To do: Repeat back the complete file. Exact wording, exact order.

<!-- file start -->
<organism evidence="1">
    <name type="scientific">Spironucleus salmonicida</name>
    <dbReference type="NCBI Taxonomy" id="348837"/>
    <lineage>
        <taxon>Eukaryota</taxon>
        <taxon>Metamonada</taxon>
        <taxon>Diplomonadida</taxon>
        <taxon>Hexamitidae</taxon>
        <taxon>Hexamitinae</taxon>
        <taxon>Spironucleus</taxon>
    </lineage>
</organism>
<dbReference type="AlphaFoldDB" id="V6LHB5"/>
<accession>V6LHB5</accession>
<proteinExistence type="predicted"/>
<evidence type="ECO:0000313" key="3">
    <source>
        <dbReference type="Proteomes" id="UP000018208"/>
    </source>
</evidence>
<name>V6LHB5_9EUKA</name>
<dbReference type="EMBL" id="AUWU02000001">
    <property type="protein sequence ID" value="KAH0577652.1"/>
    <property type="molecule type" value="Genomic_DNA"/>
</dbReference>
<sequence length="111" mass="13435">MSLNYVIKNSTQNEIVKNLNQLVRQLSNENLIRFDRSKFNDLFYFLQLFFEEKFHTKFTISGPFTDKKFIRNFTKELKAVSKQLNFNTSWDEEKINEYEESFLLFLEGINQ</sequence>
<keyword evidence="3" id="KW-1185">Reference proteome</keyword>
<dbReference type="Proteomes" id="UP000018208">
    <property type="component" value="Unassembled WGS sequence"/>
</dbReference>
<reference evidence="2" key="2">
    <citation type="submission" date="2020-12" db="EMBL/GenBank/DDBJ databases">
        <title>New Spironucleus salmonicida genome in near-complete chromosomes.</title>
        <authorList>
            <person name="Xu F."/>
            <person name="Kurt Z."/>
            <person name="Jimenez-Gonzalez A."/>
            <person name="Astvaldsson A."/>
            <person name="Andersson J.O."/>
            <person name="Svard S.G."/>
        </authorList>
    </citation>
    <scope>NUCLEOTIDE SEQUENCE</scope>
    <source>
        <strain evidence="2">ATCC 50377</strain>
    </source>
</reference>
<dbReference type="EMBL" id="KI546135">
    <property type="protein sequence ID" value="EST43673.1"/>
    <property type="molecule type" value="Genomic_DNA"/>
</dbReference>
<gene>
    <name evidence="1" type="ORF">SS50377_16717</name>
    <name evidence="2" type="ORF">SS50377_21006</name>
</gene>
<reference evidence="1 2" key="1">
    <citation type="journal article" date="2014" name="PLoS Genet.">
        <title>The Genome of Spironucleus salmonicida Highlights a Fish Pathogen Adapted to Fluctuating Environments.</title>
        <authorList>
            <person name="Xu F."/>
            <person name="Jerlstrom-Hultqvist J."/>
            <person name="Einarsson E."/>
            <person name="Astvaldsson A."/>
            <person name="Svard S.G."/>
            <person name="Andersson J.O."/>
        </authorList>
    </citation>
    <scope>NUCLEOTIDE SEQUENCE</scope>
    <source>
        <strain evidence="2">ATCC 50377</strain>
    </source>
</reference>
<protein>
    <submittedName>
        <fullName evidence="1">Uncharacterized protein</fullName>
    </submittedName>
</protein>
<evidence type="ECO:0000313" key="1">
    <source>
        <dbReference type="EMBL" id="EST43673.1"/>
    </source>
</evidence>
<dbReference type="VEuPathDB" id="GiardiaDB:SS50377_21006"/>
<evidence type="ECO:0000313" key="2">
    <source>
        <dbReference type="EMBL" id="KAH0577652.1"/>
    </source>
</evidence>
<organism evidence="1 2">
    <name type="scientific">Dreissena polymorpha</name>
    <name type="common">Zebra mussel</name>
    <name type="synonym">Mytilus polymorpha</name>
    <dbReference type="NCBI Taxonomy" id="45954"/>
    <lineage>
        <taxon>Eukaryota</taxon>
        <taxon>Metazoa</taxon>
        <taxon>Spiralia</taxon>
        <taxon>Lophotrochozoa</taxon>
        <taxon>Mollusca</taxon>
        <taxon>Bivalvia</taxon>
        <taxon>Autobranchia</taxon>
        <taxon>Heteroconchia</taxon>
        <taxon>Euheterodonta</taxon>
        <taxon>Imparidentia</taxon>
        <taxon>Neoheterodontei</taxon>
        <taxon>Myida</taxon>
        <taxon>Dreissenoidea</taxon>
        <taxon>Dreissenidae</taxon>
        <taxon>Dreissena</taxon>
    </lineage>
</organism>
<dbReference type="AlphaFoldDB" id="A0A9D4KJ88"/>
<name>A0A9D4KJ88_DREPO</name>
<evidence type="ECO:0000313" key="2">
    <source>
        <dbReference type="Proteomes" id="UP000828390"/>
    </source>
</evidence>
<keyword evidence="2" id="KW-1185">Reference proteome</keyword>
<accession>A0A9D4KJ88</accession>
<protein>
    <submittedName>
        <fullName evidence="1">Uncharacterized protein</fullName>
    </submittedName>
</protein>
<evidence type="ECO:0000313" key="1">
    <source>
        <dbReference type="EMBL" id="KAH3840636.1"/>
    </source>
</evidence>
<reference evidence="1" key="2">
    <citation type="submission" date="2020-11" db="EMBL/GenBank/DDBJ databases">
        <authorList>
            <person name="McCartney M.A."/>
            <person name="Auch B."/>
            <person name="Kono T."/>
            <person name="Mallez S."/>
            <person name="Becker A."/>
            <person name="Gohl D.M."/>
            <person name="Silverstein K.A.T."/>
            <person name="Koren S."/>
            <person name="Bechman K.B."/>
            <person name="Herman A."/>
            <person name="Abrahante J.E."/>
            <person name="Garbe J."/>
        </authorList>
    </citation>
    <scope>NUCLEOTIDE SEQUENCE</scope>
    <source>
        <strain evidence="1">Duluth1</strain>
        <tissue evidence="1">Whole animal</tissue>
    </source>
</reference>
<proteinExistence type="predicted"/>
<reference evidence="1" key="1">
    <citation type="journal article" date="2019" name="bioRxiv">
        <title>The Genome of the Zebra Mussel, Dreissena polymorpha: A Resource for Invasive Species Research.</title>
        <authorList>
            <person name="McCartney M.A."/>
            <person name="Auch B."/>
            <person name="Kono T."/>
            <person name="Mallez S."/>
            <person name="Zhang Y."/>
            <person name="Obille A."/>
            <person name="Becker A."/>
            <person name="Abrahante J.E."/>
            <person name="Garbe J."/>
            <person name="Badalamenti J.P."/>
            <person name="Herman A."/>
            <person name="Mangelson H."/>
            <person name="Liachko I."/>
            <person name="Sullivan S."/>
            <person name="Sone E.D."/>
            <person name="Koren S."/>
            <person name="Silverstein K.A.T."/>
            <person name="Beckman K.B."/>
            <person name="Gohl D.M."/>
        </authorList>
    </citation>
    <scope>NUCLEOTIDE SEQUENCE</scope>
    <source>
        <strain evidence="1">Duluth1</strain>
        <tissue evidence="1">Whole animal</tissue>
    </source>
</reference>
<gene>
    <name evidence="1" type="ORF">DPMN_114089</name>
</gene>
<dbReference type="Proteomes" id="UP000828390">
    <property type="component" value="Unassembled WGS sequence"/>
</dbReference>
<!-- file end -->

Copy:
<organism evidence="1">
    <name type="scientific">Spironucleus salmonicida</name>
    <dbReference type="NCBI Taxonomy" id="348837"/>
    <lineage>
        <taxon>Eukaryota</taxon>
        <taxon>Metamonada</taxon>
        <taxon>Diplomonadida</taxon>
        <taxon>Hexamitidae</taxon>
        <taxon>Hexamitinae</taxon>
        <taxon>Spironucleus</taxon>
    </lineage>
</organism>
<dbReference type="AlphaFoldDB" id="V6LHB5"/>
<accession>V6LHB5</accession>
<proteinExistence type="predicted"/>
<evidence type="ECO:0000313" key="3">
    <source>
        <dbReference type="Proteomes" id="UP000018208"/>
    </source>
</evidence>
<name>V6LHB5_9EUKA</name>
<dbReference type="EMBL" id="AUWU02000001">
    <property type="protein sequence ID" value="KAH0577652.1"/>
    <property type="molecule type" value="Genomic_DNA"/>
</dbReference>
<sequence length="111" mass="13435">MSLNYVIKNSTQNEIVKNLNQLVRQLSNENLIRFDRSKFNDLFYFLQLFFEEKFHTKFTISGPFTDKKFIRNFTKELKAVSKQLNFNTSWDEEKINEYEESFLLFLEGINQ</sequence>
<keyword evidence="3" id="KW-1185">Reference proteome</keyword>
<dbReference type="Proteomes" id="UP000018208">
    <property type="component" value="Unassembled WGS sequence"/>
</dbReference>
<reference evidence="2" key="2">
    <citation type="submission" date="2020-12" db="EMBL/GenBank/DDBJ databases">
        <title>New Spironucleus salmonicida genome in near-complete chromosomes.</title>
        <authorList>
            <person name="Xu F."/>
            <person name="Kurt Z."/>
            <person name="Jimenez-Gonzalez A."/>
            <person name="Astvaldsson A."/>
            <person name="Andersson J.O."/>
            <person name="Svard S.G."/>
        </authorList>
    </citation>
    <scope>NUCLEOTIDE SEQUENCE</scope>
    <source>
        <strain evidence="2">ATCC 50377</strain>
    </source>
</reference>
<dbReference type="EMBL" id="KI546135">
    <property type="protein sequence ID" value="EST43673.1"/>
    <property type="molecule type" value="Genomic_DNA"/>
</dbReference>
<gene>
    <name evidence="1" type="ORF">SS50377_16717</name>
    <name evidence="2" type="ORF">SS50377_21006</name>
</gene>
<reference evidence="1 2" key="1">
    <citation type="journal article" date="2014" name="PLoS Genet.">
        <title>The Genome of Spironucleus salmonicida Highlights a Fish Pathogen Adapted to Fluctuating Environments.</title>
        <authorList>
            <person name="Xu F."/>
            <person name="Jerlstrom-Hultqvist J."/>
            <person name="Einarsson E."/>
            <person name="Astvaldsson A."/>
            <person name="Svard S.G."/>
            <person name="Andersson J.O."/>
        </authorList>
    </citation>
    <scope>NUCLEOTIDE SEQUENCE</scope>
    <source>
        <strain evidence="2">ATCC 50377</strain>
    </source>
</reference>
<protein>
    <submittedName>
        <fullName evidence="1">Uncharacterized protein</fullName>
    </submittedName>
</protein>
<evidence type="ECO:0000313" key="1">
    <source>
        <dbReference type="EMBL" id="EST43673.1"/>
    </source>
</evidence>
<dbReference type="VEuPathDB" id="GiardiaDB:SS50377_21006"/>
<evidence type="ECO:0000313" key="2">
    <source>
        <dbReference type="EMBL" id="KAH0577652.1"/>
    </source>
</evidence>
<organism evidence="1 2">
    <name type="scientific">Dreissena polymorpha</name>
    <name type="common">Zebra mussel</name>
    <name type="synonym">Mytilus polymorpha</name>
    <dbReference type="NCBI Taxonomy" id="45954"/>
    <lineage>
        <taxon>Eukaryota</taxon>
        <taxon>Metazoa</taxon>
        <taxon>Spiralia</taxon>
        <taxon>Lophotrochozoa</taxon>
        <taxon>Mollusca</taxon>
        <taxon>Bivalvia</taxon>
        <taxon>Autobranchia</taxon>
        <taxon>Heteroconchia</taxon>
        <taxon>Euheterodonta</taxon>
        <taxon>Imparidentia</taxon>
        <taxon>Neoheterodontei</taxon>
        <taxon>Myida</taxon>
        <taxon>Dreissenoidea</taxon>
        <taxon>Dreissenidae</taxon>
        <taxon>Dreissena</taxon>
    </lineage>
</organism>
<dbReference type="AlphaFoldDB" id="A0A9D4KJ88"/>
<name>A0A9D4KJ88_DREPO</name>
<evidence type="ECO:0000313" key="2">
    <source>
        <dbReference type="Proteomes" id="UP000828390"/>
    </source>
</evidence>
<keyword evidence="2" id="KW-1185">Reference proteome</keyword>
<accession>A0A9D4KJ88</accession>
<protein>
    <submittedName>
        <fullName evidence="1">Uncharacterized protein</fullName>
    </submittedName>
</protein>
<evidence type="ECO:0000313" key="1">
    <source>
        <dbReference type="EMBL" id="KAH3840636.1"/>
    </source>
</evidence>
<reference evidence="1" key="2">
    <citation type="submission" date="2020-11" db="EMBL/GenBank/DDBJ databases">
        <authorList>
            <person name="McCartney M.A."/>
            <person name="Auch B."/>
            <person name="Kono T."/>
            <person name="Mallez S."/>
            <person name="Becker A."/>
            <person name="Gohl D.M."/>
            <person name="Silverstein K.A.T."/>
            <person name="Koren S."/>
            <person name="Bechman K.B."/>
            <person name="Herman A."/>
            <person name="Abrahante J.E."/>
            <person name="Garbe J."/>
        </authorList>
    </citation>
    <scope>NUCLEOTIDE SEQUENCE</scope>
    <source>
        <strain evidence="1">Duluth1</strain>
        <tissue evidence="1">Whole animal</tissue>
    </source>
</reference>
<proteinExistence type="predicted"/>
<reference evidence="1" key="1">
    <citation type="journal article" date="2019" name="bioRxiv">
        <title>The Genome of the Zebra Mussel, Dreissena polymorpha: A Resource for Invasive Species Research.</title>
        <authorList>
            <person name="McCartney M.A."/>
            <person name="Auch B."/>
            <person name="Kono T."/>
            <person name="Mallez S."/>
            <person name="Zhang Y."/>
            <person name="Obille A."/>
            <person name="Becker A."/>
            <person name="Abrahante J.E."/>
            <person name="Garbe J."/>
            <person name="Badalamenti J.P."/>
            <person name="Herman A."/>
            <person name="Mangelson H."/>
            <person name="Liachko I."/>
            <person name="Sullivan S."/>
            <person name="Sone E.D."/>
            <person name="Koren S."/>
            <person name="Silverstein K.A.T."/>
            <person name="Beckman K.B."/>
            <person name="Gohl D.M."/>
        </authorList>
    </citation>
    <scope>NUCLEOTIDE SEQUENCE</scope>
    <source>
        <strain evidence="1">Duluth1</strain>
        <tissue evidence="1">Whole animal</tissue>
    </source>
</reference>
<gene>
    <name evidence="1" type="ORF">DPMN_114089</name>
</gene>
<dbReference type="Proteomes" id="UP000828390">
    <property type="component" value="Unassembled WGS sequence"/>
</dbReference>